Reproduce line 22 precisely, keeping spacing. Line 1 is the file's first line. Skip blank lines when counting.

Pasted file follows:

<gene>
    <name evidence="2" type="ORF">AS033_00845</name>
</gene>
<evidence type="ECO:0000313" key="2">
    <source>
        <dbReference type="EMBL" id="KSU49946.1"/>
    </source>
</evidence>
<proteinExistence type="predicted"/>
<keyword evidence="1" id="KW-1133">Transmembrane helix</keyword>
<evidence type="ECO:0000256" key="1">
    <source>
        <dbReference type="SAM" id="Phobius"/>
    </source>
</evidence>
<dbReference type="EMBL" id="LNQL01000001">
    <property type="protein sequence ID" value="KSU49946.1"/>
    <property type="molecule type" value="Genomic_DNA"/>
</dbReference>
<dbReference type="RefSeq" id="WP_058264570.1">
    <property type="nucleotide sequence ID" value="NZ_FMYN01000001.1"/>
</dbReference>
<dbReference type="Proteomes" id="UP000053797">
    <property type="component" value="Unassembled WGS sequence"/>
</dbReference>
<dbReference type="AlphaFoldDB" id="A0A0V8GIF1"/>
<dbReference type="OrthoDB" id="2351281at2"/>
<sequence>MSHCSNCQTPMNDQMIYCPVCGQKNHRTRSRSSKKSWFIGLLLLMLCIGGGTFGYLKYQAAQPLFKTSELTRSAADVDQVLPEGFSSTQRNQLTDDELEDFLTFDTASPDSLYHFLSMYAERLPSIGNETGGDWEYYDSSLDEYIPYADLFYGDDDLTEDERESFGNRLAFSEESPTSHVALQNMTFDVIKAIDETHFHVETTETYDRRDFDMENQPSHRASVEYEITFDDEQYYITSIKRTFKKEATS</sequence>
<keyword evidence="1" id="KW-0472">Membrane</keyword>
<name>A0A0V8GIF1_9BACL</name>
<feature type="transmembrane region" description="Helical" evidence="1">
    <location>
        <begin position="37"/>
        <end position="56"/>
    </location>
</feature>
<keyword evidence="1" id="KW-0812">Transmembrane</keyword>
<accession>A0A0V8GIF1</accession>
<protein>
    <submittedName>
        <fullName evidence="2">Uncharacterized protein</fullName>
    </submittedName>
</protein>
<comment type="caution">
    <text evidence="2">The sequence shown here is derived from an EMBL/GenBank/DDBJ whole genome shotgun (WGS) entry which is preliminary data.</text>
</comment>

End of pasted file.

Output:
</dbReference>